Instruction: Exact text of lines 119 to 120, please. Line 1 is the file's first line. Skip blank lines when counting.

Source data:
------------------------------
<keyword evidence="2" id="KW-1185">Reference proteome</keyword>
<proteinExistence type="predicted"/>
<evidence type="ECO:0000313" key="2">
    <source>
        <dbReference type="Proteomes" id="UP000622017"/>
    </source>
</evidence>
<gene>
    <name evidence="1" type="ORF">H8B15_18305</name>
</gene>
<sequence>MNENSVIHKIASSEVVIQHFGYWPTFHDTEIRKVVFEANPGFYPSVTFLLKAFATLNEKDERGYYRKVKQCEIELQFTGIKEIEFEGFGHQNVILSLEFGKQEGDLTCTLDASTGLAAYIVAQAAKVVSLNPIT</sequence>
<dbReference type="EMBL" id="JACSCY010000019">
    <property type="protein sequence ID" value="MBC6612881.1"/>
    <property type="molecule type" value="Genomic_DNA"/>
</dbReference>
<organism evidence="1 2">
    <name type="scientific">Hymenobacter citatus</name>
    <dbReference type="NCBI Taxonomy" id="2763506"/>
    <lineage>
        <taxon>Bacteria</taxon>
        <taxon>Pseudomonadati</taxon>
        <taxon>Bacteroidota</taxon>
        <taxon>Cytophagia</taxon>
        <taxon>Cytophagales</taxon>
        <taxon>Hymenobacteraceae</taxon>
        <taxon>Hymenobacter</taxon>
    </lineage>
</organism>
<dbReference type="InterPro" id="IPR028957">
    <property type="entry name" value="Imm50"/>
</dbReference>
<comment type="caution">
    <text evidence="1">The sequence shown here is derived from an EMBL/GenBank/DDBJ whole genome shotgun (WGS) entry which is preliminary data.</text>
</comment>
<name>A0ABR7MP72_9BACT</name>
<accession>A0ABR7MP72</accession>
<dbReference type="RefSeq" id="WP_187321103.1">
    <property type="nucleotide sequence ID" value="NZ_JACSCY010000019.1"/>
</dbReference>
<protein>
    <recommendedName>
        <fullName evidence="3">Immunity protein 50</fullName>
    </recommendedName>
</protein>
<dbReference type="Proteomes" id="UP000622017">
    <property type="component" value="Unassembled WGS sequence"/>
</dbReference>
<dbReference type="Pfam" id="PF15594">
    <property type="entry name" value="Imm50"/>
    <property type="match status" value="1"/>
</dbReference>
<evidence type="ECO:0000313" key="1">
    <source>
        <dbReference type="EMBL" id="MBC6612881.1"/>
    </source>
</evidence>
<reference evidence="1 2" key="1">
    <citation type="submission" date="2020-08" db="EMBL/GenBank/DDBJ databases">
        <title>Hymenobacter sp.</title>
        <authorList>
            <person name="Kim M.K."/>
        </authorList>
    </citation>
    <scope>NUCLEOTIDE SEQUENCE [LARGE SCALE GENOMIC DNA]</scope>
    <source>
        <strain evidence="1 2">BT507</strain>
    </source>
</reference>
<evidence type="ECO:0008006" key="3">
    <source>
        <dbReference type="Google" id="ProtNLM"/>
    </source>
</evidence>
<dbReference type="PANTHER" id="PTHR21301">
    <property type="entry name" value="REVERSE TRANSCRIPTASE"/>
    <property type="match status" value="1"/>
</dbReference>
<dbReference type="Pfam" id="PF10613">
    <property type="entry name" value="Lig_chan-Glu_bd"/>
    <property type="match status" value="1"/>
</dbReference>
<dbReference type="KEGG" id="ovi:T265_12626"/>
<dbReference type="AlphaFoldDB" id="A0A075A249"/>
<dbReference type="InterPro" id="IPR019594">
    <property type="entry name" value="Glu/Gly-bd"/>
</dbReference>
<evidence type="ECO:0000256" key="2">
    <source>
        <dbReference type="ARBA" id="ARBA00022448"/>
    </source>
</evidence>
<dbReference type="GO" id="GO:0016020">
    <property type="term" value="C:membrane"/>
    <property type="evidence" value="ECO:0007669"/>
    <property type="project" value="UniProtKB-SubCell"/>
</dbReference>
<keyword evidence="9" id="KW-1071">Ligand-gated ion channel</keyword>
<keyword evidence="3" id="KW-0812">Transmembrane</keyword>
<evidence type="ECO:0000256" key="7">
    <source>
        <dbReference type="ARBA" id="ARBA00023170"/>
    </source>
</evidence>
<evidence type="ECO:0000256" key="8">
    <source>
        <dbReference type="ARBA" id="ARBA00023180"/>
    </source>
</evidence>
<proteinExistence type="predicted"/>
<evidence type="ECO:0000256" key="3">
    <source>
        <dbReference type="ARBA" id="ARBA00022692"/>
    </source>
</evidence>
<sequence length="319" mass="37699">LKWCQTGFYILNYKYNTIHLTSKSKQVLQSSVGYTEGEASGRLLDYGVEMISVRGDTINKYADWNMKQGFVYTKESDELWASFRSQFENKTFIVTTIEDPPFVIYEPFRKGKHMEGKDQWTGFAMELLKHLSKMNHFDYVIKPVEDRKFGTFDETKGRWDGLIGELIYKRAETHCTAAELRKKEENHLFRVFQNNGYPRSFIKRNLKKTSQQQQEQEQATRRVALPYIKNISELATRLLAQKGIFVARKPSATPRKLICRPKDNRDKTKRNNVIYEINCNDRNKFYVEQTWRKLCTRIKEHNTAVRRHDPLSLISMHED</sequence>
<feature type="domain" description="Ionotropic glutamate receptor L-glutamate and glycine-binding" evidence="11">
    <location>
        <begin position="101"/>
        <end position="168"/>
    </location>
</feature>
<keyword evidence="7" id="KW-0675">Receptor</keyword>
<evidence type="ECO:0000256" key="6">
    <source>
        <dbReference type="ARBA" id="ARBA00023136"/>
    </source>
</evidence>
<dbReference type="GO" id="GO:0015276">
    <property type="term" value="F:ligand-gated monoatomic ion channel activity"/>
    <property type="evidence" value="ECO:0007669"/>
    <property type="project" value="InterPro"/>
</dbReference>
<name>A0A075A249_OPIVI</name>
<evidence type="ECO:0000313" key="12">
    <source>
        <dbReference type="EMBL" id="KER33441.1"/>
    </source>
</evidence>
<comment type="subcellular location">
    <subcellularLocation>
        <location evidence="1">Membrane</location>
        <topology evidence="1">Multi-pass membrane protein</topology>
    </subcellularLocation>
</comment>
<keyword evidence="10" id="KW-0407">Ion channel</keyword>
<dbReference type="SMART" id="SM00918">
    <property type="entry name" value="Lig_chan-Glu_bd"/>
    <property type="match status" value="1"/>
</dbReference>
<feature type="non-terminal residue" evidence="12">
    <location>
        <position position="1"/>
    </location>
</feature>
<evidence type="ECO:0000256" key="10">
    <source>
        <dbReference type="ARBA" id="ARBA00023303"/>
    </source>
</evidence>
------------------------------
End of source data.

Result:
        <end position="168"/>
    </location>